Post by Willie for Notes from Africa
Another fascinating place in Namibia is the Brandberg Mountain. Situated in the north-western area of the Namib (Damaraland), the Brandberg Massif is a granite intrusion which forms a dome-shaped massif. It is huge covering approxing 650 km², with its highest point being at 2573 metres (8442 feet) about sea-level. On a clear day it can be seen towering over the Namib gravel plains from a great distance. You can read more about its geology here.
The name Brandberg is Afrikaans, Dutch and German for ‘Fire Mountain’, which comes from its glowingcolour which is sometimes seen in the setting sun. The Damara name for the mountain is Dâures, which means ‘burning mountain’, while the Herero name, Omukuruvaro means ‘mountain of the Gods’.
Besides being an impressive structure, the area around the Brandberg mountain has some other unique features. The desert flora here (including aloe and euphorbia species) has to survive in the extreme climatic conditions. There are 11 plant taxa which are endemic to the Brandberg. The area is uninhabited and wild, and although there is a large diversity of wildlife, animal populations are small because of the lack of water. This area is known for the desert elephants. Although we never saw any while we were there, we were reminded that they roamed these parts by road signs such as the one below. Having lived in Southern Africa my whole life, a sign like this is not a common occurrence outside of a wildlife reserve.
Most rock art sites in Namibia are located along the country’s broken longitudinal escarpment. Hunter-gatherers set out from these sites into the desert during the brief and unpredictable summer rains. A pattern of social aggregation and dispersal became established during the last 5 000 years, as a finely tuned human response to increasing aridity.
The Brandberg is a significant spiritual site to the San (Bushman) tribes. In the Tsisab Ravine at the foot of the mountain, there are more than 1000 rock shelters, with more than 45 000 rock paintings [Wikipedia]. The most well-known of the rock paintings is The White Lady, which is a major tourist attraction at Brandberg.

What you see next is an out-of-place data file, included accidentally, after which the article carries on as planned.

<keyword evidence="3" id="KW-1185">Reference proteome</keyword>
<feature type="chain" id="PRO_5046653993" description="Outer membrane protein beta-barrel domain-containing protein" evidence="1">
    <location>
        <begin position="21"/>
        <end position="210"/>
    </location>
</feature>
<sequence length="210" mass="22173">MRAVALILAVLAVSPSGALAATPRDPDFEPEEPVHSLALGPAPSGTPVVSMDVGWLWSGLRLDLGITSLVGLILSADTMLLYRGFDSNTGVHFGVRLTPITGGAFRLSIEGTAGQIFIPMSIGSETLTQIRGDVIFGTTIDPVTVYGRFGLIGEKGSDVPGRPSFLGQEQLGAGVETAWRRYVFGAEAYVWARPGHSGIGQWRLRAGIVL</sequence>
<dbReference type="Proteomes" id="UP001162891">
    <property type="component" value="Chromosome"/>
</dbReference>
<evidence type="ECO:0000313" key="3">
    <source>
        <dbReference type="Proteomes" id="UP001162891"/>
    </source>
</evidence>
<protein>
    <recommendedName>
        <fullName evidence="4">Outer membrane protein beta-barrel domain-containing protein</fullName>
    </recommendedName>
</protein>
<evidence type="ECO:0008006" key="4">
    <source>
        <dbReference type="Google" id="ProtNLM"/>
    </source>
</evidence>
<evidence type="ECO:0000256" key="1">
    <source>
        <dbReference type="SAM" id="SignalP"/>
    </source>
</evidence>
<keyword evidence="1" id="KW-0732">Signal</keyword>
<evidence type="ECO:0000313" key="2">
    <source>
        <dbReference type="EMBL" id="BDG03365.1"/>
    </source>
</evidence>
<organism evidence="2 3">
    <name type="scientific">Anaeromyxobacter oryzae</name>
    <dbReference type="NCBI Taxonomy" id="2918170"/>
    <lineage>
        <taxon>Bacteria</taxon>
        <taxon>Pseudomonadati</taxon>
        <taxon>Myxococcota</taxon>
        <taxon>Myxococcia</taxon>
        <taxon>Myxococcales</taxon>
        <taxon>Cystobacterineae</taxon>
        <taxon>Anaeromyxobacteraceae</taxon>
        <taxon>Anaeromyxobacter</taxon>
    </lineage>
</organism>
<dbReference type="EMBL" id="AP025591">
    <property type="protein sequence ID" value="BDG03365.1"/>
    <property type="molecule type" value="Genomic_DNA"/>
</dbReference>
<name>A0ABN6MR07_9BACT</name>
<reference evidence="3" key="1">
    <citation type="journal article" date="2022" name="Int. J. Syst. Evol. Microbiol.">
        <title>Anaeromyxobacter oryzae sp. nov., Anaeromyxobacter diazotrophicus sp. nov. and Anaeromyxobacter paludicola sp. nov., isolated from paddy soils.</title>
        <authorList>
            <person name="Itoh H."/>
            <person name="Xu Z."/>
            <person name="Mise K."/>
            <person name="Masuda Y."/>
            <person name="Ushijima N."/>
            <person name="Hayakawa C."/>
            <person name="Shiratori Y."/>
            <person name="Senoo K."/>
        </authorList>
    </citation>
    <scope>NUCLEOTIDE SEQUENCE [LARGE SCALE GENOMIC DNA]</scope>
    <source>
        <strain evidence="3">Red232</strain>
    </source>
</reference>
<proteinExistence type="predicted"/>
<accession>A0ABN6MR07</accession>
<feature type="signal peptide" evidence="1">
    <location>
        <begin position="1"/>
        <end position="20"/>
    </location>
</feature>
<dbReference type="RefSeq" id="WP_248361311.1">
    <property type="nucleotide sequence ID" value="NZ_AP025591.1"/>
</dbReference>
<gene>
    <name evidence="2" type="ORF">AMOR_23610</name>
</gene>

The subject in this iconic painting has been the source of controversy for quite some time. From analogies to paintings of athletes in Crete, travelers from the Mediterainean area, as well as being Phoenician in origin. The commonly accepted explanation of the painting is as follows.
It is usually assumed that the painting shows some sort of ritual dance, and that the “White Lady” is actually a medicine man. She has white legs and arms, which may suggest that his body was painted or that he was wearing some sort of decorative attachments on his legs and arms. He holds a bow in one hand and perhaps a goblet in the other. Because of the bow and the oryxes, the painting has also been interpreted as a hunting scene.
I was lucky enough to visit the location of The White Lady at the cave known as “Maack Shelter”. You have to go with a guide who gets you there and back and tells you about the interesting scenery on the walk to the Maack Shelter. It certainly is still a wilderness area – we were the first ones up the path that morning and found some fresh leopard spoor (tracks) along the way.
The paintings are now protected but you can get close enough to take some photographs of the large panels depicting Oryx and the shaman.
There are many interesting sections to this mural.
The guide also showed me some paintings closer to the car park, but the quality was not the same as the those at Maack Shelter.
“The bushmen artists ground iron-rich rock (Hematite) for their red paint; ochre for the yellows; charcoal and manganese for the black; calcium carbonate for the white. Blood serum, egg white and casein were used as binding agents” [Namibia 1-on-1]. It is amazing to think that paint with a binding agent of blood and or egg white could lasts thousands of years.
For the preservation of the other paintings access to many areas on the mountain is limited. There must be many more amazing rock paintings on this mountain.
This post is part of a series I will be publishing about our travels through Namibia.